GAO was asked to review DHS's progress since April 2011. This report addresses (1) DHS's efforts to review its records to identify potential overstays, (2) the extent to which DHS's changes in its systems or processes have improved data on potential overstays and DHS's ability to report overstay rates, and (3) the extent to which DHS has made progress toward establishing a biometric exit system. GAO analyzed DHS overstay data and documents-- such as those related to the overstay identification processes and biometric exit plans--and interviewed relevant DHS officials.
GAO recommends that DHS assess and document the reliability of its data, and establish time frames and milestones for a biometric air exit evaluation framework. DHS concurred with the recommendations.
Recommendations for Executive Action
|Department of Homeland Security||To help improve confidence in the quality of overstay data that DHS plans to report in December 2013 in accordance with statutory reporting requirements, the Secretary of Homeland Security should direct relevant DHS components to assess and document the extent to which the reliability of the data used to develop any overstay estimates has improved and any remaining limitations in how the data can be used.||
DHS has tasked U.S. Customs and Border Protection (CBP) as the lead agency for a working group composed of DHS components with responsibility for collecting, recording, and analyzing entry and exit data. In January 2016, DHS issued an Entry/Exit Overstay Report that provides data on departures and overstays, by country, for foreign visitors who were admitted to the United States though air and sea ports of entry and were expected to depart in fiscal year 2015. Consistent with our recommendation, in the report, DHS notes which data were used to compile the overstay estimates in the report and identifies limitations with other data sources. For example, the report notes that there are limitations in collecting departure data in the land environment and thus DHS did not include data on departure or overstay information for travelers who entered the United States through a land port of entry. CBP also provided us with documentation of the agency's efforts to assess the integrity of overstay data. On the basis of our analysis of this documentation, as well as interviews with CBP and other department officials, we determined that DHS documented the reliability of the data used to develop overstay estimates in its January 2016 report, as well as limitations in these data. Therefore, we are closing this recommendation, as implemented.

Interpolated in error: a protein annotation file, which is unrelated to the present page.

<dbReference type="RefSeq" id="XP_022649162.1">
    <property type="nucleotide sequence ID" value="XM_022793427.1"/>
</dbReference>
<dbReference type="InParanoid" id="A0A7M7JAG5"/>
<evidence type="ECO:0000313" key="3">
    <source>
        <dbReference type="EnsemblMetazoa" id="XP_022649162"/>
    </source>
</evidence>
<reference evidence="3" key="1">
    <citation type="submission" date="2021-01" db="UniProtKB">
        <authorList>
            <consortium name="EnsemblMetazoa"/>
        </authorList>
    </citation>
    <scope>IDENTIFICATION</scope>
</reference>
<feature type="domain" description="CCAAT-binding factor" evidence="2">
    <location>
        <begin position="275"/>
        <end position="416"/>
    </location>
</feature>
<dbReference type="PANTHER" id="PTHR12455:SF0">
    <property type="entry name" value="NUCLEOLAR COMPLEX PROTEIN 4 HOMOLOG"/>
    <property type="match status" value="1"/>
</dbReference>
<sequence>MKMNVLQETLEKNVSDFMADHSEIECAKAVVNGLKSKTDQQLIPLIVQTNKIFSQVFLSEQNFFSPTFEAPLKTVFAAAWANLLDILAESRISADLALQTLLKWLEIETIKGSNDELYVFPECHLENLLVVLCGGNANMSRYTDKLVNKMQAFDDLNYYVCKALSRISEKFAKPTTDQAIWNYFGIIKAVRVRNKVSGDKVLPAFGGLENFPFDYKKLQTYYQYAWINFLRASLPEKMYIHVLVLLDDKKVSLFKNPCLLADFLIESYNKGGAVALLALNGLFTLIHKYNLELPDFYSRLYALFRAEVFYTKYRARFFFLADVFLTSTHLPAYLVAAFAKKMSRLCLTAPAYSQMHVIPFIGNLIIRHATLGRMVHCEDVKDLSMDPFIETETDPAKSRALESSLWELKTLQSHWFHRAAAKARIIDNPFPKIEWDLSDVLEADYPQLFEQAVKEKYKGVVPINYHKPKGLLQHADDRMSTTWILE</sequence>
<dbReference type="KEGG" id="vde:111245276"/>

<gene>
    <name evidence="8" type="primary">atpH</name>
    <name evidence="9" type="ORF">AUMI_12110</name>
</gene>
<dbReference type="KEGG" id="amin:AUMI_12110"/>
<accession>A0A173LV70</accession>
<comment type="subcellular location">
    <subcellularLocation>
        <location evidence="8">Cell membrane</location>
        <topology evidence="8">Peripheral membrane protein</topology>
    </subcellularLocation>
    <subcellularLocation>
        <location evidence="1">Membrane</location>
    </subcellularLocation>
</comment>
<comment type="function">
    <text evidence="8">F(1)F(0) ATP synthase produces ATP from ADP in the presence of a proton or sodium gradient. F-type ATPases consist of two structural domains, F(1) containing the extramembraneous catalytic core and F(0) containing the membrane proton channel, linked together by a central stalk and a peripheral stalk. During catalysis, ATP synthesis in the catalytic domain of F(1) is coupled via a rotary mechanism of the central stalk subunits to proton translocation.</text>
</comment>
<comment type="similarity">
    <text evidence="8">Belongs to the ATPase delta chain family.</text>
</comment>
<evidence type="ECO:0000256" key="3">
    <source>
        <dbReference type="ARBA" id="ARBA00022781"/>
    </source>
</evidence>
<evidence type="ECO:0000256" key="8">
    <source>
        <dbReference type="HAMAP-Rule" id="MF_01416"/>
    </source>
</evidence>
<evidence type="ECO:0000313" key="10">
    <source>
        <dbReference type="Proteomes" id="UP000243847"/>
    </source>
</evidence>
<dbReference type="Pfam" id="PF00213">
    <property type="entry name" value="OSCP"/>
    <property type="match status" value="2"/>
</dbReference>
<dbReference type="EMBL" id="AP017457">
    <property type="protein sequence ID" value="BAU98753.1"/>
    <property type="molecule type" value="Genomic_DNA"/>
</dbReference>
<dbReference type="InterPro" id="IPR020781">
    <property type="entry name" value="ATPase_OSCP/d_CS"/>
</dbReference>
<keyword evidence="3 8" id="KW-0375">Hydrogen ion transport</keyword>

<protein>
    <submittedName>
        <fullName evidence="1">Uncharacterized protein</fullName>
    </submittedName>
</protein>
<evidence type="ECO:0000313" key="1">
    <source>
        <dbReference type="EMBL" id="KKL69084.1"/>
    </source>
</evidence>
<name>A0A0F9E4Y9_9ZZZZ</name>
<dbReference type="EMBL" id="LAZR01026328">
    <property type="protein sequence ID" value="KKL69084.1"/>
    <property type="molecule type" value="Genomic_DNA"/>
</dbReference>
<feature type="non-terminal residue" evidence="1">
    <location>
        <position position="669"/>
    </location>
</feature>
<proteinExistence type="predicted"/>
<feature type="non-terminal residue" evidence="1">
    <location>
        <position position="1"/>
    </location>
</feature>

|Department of Homeland Security||To provide reasonable assurance of when DHS will be able provide an assessment of the benefits and costs of biometric air exit options to Congress, the Secretary of Homeland Security should establish time frames and milestones for developing and implementing an evaluation framework to be used in conducting the department's assessment of biometric air exit options.||
We reported in July 2013 that DHS planned to finalize goals and objectives for a biometric air exit system before developing an evaluation framework to determine how to evaluate the benefits and costs of a biometric air exit system and compare it with a biographic exit system. U.S. Customs and Border Protection (CBP) finalized these goals and objectives in March 2014, and, in June 2016, CBP provided GAO with the evaluation framework. CBP also provided GAO with expected time frames and milestones for implementing the framework as CBP evaluates the results of field experiments for different biometric exit options. Having an evaluation framework will help CBP in evaluating the extent to which different options under consideration can meet the established goals and objectives for a biometric exit program.